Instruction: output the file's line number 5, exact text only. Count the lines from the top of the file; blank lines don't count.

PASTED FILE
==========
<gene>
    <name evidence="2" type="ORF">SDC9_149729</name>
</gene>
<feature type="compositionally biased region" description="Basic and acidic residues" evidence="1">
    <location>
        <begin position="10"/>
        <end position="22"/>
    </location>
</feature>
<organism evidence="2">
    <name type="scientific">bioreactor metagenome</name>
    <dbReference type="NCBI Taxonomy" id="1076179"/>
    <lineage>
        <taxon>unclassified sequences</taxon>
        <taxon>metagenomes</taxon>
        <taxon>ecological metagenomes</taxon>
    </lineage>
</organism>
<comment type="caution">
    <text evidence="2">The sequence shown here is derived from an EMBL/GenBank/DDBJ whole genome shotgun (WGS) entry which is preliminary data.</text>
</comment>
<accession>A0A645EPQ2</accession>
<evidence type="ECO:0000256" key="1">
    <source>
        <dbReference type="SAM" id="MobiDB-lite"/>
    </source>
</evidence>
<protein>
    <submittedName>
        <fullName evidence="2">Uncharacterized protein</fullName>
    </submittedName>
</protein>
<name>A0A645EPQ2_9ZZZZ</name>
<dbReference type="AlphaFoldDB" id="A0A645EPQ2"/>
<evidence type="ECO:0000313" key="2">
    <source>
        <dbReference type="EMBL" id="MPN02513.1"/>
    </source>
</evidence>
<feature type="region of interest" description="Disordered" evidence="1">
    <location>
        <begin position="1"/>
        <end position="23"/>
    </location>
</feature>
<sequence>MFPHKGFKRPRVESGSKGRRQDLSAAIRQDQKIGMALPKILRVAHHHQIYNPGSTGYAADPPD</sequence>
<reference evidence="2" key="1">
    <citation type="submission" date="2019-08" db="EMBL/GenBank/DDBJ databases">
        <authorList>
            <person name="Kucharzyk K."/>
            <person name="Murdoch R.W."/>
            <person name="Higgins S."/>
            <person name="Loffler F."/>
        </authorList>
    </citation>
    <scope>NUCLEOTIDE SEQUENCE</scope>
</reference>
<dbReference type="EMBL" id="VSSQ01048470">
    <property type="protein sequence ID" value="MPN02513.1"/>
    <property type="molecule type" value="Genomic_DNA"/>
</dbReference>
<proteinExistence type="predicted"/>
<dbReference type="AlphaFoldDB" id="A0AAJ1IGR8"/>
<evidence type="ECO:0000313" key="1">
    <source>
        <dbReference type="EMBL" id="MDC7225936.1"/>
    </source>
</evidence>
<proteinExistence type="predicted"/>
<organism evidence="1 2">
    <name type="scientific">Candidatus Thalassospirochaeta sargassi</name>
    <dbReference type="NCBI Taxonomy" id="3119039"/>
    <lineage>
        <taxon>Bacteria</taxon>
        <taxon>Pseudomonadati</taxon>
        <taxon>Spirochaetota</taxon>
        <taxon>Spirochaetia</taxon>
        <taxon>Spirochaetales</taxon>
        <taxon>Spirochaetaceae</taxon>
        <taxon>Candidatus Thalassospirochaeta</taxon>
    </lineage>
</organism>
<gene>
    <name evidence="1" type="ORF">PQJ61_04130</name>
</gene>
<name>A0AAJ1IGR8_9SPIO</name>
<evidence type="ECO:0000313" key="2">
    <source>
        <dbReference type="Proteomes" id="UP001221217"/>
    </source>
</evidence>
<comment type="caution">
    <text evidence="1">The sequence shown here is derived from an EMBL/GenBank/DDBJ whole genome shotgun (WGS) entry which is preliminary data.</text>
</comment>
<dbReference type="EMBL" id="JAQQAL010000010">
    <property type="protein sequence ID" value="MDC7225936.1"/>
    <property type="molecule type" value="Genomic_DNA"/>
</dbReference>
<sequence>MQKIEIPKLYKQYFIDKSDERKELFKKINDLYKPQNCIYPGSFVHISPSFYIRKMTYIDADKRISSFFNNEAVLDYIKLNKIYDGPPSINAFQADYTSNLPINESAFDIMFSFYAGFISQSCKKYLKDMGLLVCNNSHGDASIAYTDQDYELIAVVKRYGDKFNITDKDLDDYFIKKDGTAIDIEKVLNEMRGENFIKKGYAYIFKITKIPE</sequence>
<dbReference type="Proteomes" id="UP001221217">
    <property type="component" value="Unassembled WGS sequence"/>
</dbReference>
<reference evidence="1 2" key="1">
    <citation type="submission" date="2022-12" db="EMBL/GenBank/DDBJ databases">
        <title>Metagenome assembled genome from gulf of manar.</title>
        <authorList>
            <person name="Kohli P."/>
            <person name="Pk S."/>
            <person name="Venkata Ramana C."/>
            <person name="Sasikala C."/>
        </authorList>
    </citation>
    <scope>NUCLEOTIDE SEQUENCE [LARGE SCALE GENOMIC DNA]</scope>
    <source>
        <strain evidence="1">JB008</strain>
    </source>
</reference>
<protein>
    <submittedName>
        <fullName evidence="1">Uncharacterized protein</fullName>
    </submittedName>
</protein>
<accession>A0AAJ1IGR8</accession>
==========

    <location>